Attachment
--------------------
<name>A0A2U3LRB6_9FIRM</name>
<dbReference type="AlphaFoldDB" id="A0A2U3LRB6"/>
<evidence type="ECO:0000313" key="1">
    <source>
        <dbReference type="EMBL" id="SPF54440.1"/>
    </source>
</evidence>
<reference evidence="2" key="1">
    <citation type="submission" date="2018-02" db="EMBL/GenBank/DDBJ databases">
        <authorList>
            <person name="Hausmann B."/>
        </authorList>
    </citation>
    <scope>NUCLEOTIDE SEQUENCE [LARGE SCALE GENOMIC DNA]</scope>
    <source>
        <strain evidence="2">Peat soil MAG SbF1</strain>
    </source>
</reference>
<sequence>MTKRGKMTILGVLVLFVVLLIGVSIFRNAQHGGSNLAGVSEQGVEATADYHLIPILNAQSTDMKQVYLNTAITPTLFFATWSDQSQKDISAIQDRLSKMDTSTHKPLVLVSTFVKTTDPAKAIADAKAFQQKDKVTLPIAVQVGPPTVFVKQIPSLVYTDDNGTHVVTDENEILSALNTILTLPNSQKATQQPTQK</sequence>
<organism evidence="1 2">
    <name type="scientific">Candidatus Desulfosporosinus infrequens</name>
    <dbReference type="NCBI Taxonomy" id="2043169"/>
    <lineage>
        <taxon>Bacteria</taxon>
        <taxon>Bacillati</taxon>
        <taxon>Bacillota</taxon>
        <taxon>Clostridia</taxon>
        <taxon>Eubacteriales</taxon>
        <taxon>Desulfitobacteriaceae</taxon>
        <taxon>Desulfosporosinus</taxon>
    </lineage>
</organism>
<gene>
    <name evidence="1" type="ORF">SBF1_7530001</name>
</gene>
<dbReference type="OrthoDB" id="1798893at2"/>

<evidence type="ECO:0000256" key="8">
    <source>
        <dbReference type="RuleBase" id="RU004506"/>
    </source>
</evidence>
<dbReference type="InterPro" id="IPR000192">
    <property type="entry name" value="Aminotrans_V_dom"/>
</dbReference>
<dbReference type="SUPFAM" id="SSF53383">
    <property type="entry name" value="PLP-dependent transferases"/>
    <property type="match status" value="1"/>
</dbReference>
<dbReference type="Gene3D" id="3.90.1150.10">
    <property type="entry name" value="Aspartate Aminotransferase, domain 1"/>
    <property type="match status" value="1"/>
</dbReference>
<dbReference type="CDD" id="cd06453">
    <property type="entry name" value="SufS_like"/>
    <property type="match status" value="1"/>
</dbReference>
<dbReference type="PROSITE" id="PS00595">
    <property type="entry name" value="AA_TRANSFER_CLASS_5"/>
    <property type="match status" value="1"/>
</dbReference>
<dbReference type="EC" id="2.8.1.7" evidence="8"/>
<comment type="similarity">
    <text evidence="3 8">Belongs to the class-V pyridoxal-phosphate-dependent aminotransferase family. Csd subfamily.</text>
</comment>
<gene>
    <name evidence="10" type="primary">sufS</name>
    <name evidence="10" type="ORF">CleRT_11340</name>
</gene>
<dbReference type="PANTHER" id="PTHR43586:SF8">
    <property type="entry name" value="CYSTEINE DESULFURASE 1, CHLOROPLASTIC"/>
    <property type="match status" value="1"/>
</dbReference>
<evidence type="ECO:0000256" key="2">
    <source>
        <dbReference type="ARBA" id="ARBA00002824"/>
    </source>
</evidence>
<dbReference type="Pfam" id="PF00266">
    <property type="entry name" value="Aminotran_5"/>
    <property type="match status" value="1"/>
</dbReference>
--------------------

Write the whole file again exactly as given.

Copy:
<name>A0A2U3LRB6_9FIRM</name>
<dbReference type="AlphaFoldDB" id="A0A2U3LRB6"/>
<evidence type="ECO:0000313" key="1">
    <source>
        <dbReference type="EMBL" id="SPF54440.1"/>
    </source>
</evidence>
<reference evidence="2" key="1">
    <citation type="submission" date="2018-02" db="EMBL/GenBank/DDBJ databases">
        <authorList>
            <person name="Hausmann B."/>
        </authorList>
    </citation>
    <scope>NUCLEOTIDE SEQUENCE [LARGE SCALE GENOMIC DNA]</scope>
    <source>
        <strain evidence="2">Peat soil MAG SbF1</strain>
    </source>
</reference>
<sequence>MTKRGKMTILGVLVLFVVLLIGVSIFRNAQHGGSNLAGVSEQGVEATADYHLIPILNAQSTDMKQVYLNTAITPTLFFATWSDQSQKDISAIQDRLSKMDTSTHKPLVLVSTFVKTTDPAKAIADAKAFQQKDKVTLPIAVQVGPPTVFVKQIPSLVYTDDNGTHVVTDENEILSALNTILTLPNSQKATQQPTQK</sequence>
<organism evidence="1 2">
    <name type="scientific">Candidatus Desulfosporosinus infrequens</name>
    <dbReference type="NCBI Taxonomy" id="2043169"/>
    <lineage>
        <taxon>Bacteria</taxon>
        <taxon>Bacillati</taxon>
        <taxon>Bacillota</taxon>
        <taxon>Clostridia</taxon>
        <taxon>Eubacteriales</taxon>
        <taxon>Desulfitobacteriaceae</taxon>
        <taxon>Desulfosporosinus</taxon>
    </lineage>
</organism>
<gene>
    <name evidence="1" type="ORF">SBF1_7530001</name>
</gene>
<dbReference type="OrthoDB" id="1798893at2"/>

<evidence type="ECO:0000256" key="8">
    <source>
        <dbReference type="RuleBase" id="RU004506"/>
    </source>
</evidence>
<dbReference type="InterPro" id="IPR000192">
    <property type="entry name" value="Aminotrans_V_dom"/>
</dbReference>
<dbReference type="SUPFAM" id="SSF53383">
    <property type="entry name" value="PLP-dependent transferases"/>
    <property type="match status" value="1"/>
</dbReference>
<dbReference type="Gene3D" id="3.90.1150.10">
    <property type="entry name" value="Aspartate Aminotransferase, domain 1"/>
    <property type="match status" value="1"/>
</dbReference>
<dbReference type="CDD" id="cd06453">
    <property type="entry name" value="SufS_like"/>
    <property type="match status" value="1"/>
</dbReference>
<dbReference type="PROSITE" id="PS00595">
    <property type="entry name" value="AA_TRANSFER_CLASS_5"/>
    <property type="match status" value="1"/>
</dbReference>
<dbReference type="EC" id="2.8.1.7" evidence="8"/>
<comment type="similarity">
    <text evidence="3 8">Belongs to the class-V pyridoxal-phosphate-dependent aminotransferase family. Csd subfamily.</text>
</comment>
<gene>
    <name evidence="10" type="primary">sufS</name>
    <name evidence="10" type="ORF">CleRT_11340</name>
</gene>
<dbReference type="PANTHER" id="PTHR43586:SF8">
    <property type="entry name" value="CYSTEINE DESULFURASE 1, CHLOROPLASTIC"/>
    <property type="match status" value="1"/>
</dbReference>
<evidence type="ECO:0000256" key="2">
    <source>
        <dbReference type="ARBA" id="ARBA00002824"/>
    </source>
</evidence>
<dbReference type="Pfam" id="PF00266">
    <property type="entry name" value="Aminotran_5"/>
    <property type="match status" value="1"/>
</dbReference>